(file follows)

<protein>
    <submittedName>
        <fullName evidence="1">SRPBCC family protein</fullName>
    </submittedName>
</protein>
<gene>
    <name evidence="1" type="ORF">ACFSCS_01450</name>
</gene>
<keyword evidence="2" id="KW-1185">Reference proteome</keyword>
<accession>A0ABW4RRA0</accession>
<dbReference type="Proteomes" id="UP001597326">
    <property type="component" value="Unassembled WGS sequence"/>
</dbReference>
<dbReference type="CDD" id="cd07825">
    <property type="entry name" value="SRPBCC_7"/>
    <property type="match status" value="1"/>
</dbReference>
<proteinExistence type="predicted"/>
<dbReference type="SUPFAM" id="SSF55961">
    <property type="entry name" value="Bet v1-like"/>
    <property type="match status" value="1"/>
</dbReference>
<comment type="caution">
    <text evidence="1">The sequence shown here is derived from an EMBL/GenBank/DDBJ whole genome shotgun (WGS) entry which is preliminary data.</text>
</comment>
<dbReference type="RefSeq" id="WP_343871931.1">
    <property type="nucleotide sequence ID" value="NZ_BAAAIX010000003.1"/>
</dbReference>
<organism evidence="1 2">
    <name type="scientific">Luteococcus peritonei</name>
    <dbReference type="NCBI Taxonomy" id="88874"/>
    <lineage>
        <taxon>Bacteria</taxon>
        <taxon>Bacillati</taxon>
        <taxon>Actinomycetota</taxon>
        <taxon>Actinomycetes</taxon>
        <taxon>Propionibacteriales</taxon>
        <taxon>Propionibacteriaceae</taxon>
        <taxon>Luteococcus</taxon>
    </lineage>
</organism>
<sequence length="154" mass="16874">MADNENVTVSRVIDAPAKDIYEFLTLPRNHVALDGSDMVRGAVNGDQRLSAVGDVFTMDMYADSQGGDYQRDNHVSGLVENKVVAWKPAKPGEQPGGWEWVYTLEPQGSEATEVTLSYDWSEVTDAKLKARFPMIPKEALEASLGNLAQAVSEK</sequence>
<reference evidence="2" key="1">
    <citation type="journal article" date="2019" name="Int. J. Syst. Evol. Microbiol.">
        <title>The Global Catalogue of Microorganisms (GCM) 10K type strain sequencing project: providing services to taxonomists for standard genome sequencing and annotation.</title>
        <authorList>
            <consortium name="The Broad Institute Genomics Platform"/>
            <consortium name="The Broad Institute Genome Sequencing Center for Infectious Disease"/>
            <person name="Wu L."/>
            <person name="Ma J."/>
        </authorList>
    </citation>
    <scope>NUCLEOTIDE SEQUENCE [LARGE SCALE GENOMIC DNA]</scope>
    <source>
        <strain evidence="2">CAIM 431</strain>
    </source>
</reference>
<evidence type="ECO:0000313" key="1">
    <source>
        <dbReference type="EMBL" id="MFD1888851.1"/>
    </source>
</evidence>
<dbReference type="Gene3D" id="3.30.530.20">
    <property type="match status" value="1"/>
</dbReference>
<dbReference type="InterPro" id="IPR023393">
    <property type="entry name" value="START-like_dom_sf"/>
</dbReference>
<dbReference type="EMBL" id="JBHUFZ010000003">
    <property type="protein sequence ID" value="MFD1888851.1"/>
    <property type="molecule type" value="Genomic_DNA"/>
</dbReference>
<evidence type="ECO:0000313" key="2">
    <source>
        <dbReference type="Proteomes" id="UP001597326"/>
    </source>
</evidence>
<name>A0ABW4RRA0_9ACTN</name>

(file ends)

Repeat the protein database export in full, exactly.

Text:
<protein>
    <submittedName>
        <fullName evidence="1">SRPBCC family protein</fullName>
    </submittedName>
</protein>
<gene>
    <name evidence="1" type="ORF">ACFSCS_01450</name>
</gene>
<keyword evidence="2" id="KW-1185">Reference proteome</keyword>
<accession>A0ABW4RRA0</accession>
<dbReference type="Proteomes" id="UP001597326">
    <property type="component" value="Unassembled WGS sequence"/>
</dbReference>
<dbReference type="CDD" id="cd07825">
    <property type="entry name" value="SRPBCC_7"/>
    <property type="match status" value="1"/>
</dbReference>
<proteinExistence type="predicted"/>
<dbReference type="SUPFAM" id="SSF55961">
    <property type="entry name" value="Bet v1-like"/>
    <property type="match status" value="1"/>
</dbReference>
<comment type="caution">
    <text evidence="1">The sequence shown here is derived from an EMBL/GenBank/DDBJ whole genome shotgun (WGS) entry which is preliminary data.</text>
</comment>
<dbReference type="RefSeq" id="WP_343871931.1">
    <property type="nucleotide sequence ID" value="NZ_BAAAIX010000003.1"/>
</dbReference>
<organism evidence="1 2">
    <name type="scientific">Luteococcus peritonei</name>
    <dbReference type="NCBI Taxonomy" id="88874"/>
    <lineage>
        <taxon>Bacteria</taxon>
        <taxon>Bacillati</taxon>
        <taxon>Actinomycetota</taxon>
        <taxon>Actinomycetes</taxon>
        <taxon>Propionibacteriales</taxon>
        <taxon>Propionibacteriaceae</taxon>
        <taxon>Luteococcus</taxon>
    </lineage>
</organism>
<sequence length="154" mass="16874">MADNENVTVSRVIDAPAKDIYEFLTLPRNHVALDGSDMVRGAVNGDQRLSAVGDVFTMDMYADSQGGDYQRDNHVSGLVENKVVAWKPAKPGEQPGGWEWVYTLEPQGSEATEVTLSYDWSEVTDAKLKARFPMIPKEALEASLGNLAQAVSEK</sequence>
<reference evidence="2" key="1">
    <citation type="journal article" date="2019" name="Int. J. Syst. Evol. Microbiol.">
        <title>The Global Catalogue of Microorganisms (GCM) 10K type strain sequencing project: providing services to taxonomists for standard genome sequencing and annotation.</title>
        <authorList>
            <consortium name="The Broad Institute Genomics Platform"/>
            <consortium name="The Broad Institute Genome Sequencing Center for Infectious Disease"/>
            <person name="Wu L."/>
            <person name="Ma J."/>
        </authorList>
    </citation>
    <scope>NUCLEOTIDE SEQUENCE [LARGE SCALE GENOMIC DNA]</scope>
    <source>
        <strain evidence="2">CAIM 431</strain>
    </source>
</reference>
<evidence type="ECO:0000313" key="1">
    <source>
        <dbReference type="EMBL" id="MFD1888851.1"/>
    </source>
</evidence>
<dbReference type="Gene3D" id="3.30.530.20">
    <property type="match status" value="1"/>
</dbReference>
<dbReference type="InterPro" id="IPR023393">
    <property type="entry name" value="START-like_dom_sf"/>
</dbReference>
<dbReference type="EMBL" id="JBHUFZ010000003">
    <property type="protein sequence ID" value="MFD1888851.1"/>
    <property type="molecule type" value="Genomic_DNA"/>
</dbReference>
<evidence type="ECO:0000313" key="2">
    <source>
        <dbReference type="Proteomes" id="UP001597326"/>
    </source>
</evidence>
<name>A0ABW4RRA0_9ACTN</name>